Wilfred Thesiger, Arabian Sands
(1959; rpt. Harmondsworth: Penguin, 1984), p. 37:
In the desert I had found a freedom unattainable in civilization; a life unhampered by possessions, since everything that was not a necessity was an encumbrance. I had found, too, a comradeship inherent in the circumstances, and the belief that tranquillity was to be found there. I had learnt the satisfaction which comes from hardship and the pleasure which springs from abstinence: the contentment of a full belly; the richness of meat; the taste of clean water; the ecstasy of surrender when the craving for sleep becomes a torment; the warmth of a fire in the chill of dawn.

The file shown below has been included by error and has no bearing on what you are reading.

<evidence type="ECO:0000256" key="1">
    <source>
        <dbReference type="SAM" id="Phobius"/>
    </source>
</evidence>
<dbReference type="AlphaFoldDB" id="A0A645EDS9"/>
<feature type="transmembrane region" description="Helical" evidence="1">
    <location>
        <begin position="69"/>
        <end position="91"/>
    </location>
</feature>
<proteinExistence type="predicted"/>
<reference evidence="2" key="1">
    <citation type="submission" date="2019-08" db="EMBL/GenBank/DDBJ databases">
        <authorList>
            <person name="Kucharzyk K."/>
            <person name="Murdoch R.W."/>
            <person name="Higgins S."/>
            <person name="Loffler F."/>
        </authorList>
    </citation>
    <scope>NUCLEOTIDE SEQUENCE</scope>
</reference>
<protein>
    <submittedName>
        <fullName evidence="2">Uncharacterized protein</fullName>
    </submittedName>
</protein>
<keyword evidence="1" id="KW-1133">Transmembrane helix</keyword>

Id., p. 265:
I wondered why people ever cluttered up their rooms with furniture, for this bare simplicity seemed to me infinitely preferable.
Id., p. 276:
Here life moved in time with the past. These people still valued leisure and courtesy and conversation. They did not live their lives at second hand, dependent on cinemas and wireless.